The European Witch-Hunt Hardback
The European Witch-Hunt seeks to explain why thousands of people, mostly lower-class women, were deliberately tortured and killed in the name of religion and morality during three centuries of intermittent witch-hunting throughout Europe and North America.
Combining perspectives from history, sociology, psychology and other disciplines, this book provides a comprehensive account of witch-hunting in early modern Europe.
Julian Goodare sets out an original interpretation of witch-hunting as an episode of ideologically-driven persecution by the 'godly state' in the era of the Reformation and Counter-Reformation.
Full weight is also given to the context of village social relationships, and there is a detailed analysis of gender issues.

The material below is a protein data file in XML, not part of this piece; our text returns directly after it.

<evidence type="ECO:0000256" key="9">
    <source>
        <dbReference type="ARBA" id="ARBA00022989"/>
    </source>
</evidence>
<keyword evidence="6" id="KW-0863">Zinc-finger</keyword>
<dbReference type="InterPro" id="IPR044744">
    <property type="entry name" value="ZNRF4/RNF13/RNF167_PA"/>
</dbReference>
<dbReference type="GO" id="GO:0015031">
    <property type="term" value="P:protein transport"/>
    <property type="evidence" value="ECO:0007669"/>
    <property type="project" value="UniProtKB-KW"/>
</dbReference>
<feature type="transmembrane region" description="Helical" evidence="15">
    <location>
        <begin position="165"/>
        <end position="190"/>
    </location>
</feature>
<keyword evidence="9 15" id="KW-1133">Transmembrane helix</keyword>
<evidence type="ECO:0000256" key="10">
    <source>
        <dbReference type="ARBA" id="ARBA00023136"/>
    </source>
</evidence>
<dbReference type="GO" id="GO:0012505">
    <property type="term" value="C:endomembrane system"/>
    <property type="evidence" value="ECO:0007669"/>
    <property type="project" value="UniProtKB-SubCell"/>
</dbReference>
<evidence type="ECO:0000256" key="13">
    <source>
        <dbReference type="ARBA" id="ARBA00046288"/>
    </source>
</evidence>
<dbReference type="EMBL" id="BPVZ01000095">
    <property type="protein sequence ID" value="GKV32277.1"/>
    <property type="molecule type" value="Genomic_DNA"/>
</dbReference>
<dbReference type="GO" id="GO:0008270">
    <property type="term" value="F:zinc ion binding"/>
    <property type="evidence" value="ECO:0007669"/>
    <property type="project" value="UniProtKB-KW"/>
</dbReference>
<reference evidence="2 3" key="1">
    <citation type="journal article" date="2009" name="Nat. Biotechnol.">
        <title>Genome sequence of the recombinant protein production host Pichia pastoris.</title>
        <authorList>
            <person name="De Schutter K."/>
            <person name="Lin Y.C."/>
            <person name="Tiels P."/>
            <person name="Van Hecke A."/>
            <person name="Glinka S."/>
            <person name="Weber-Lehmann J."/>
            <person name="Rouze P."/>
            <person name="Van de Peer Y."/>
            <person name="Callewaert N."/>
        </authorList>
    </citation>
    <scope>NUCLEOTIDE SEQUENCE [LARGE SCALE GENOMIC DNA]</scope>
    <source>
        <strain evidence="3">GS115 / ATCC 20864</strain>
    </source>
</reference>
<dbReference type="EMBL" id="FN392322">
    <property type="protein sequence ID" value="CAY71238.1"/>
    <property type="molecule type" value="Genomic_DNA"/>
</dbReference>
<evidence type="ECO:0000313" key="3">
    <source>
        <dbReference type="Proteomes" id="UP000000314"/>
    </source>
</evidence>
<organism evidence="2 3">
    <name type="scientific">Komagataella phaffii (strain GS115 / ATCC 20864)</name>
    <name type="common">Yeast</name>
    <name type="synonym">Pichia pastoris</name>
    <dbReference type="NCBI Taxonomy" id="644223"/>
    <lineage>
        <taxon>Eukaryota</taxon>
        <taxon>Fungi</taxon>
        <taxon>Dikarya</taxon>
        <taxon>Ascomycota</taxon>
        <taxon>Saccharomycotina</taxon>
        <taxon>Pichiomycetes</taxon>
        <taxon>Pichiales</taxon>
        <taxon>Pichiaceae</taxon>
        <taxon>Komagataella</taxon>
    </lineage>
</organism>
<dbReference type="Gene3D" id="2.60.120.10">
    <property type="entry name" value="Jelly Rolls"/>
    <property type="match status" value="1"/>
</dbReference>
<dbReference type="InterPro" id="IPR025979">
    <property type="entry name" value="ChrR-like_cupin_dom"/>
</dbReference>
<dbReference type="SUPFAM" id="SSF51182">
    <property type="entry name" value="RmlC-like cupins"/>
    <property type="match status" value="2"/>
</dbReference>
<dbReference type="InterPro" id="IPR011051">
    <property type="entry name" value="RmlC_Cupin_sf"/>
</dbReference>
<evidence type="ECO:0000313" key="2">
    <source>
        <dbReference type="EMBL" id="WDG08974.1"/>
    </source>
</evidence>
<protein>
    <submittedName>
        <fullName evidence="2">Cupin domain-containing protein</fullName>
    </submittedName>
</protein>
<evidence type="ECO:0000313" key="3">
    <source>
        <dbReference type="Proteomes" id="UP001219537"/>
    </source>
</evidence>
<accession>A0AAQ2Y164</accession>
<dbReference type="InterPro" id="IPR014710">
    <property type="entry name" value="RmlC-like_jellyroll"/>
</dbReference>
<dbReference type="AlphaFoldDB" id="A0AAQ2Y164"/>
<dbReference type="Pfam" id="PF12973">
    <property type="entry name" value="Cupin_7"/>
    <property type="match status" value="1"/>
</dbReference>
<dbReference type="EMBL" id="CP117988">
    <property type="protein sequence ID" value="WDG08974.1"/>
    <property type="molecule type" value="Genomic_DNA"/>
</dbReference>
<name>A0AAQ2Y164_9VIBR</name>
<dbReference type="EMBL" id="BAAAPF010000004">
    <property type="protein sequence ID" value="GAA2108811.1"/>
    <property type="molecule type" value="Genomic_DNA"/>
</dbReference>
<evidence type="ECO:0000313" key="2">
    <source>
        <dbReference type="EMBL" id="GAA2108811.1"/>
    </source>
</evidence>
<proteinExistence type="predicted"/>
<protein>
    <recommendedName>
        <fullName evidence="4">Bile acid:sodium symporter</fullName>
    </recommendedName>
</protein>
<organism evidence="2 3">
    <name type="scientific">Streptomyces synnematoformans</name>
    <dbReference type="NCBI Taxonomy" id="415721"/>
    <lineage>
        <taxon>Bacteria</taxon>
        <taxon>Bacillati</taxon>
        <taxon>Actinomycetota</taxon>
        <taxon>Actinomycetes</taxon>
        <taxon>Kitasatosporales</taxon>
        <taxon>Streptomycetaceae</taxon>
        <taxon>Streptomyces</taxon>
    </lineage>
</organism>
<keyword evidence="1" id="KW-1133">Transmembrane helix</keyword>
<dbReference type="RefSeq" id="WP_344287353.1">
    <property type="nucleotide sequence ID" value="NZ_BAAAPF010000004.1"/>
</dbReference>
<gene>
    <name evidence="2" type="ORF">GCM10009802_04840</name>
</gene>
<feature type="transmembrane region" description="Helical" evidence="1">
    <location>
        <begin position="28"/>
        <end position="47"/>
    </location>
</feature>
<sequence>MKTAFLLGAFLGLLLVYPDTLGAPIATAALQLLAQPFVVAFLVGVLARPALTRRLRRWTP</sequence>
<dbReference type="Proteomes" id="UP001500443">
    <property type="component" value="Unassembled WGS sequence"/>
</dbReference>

Witch-hunting was a legal operation, and the courts' rationale for interrogation under torture is explained.
Panicking local elites, rather than central governments, were at the forefront of witch-hunting.
Further chapters explore folk beliefs about legendary witches, and intellectuals' beliefs about a secret conspiracy of witches in league with the Devil.
Witch-hunting eventually declined when the ideological pressure to combat the Devil's allies slackened.
A final chapter sets witch-hunting in the context of other episodes of modern persecution.
This book is the ideal resource for students exploring the history of witch-hunting.
Its level of detail and use of social theory also make it important for scholars and researchers.
- Format: Hardback
- Pages: 430 pages, 15 Illustrations, black and white
- Publisher: Taylor & Francis Ltd
- Publication Date: 26/05/2016
- Category: European history
- ISBN: 9780415254526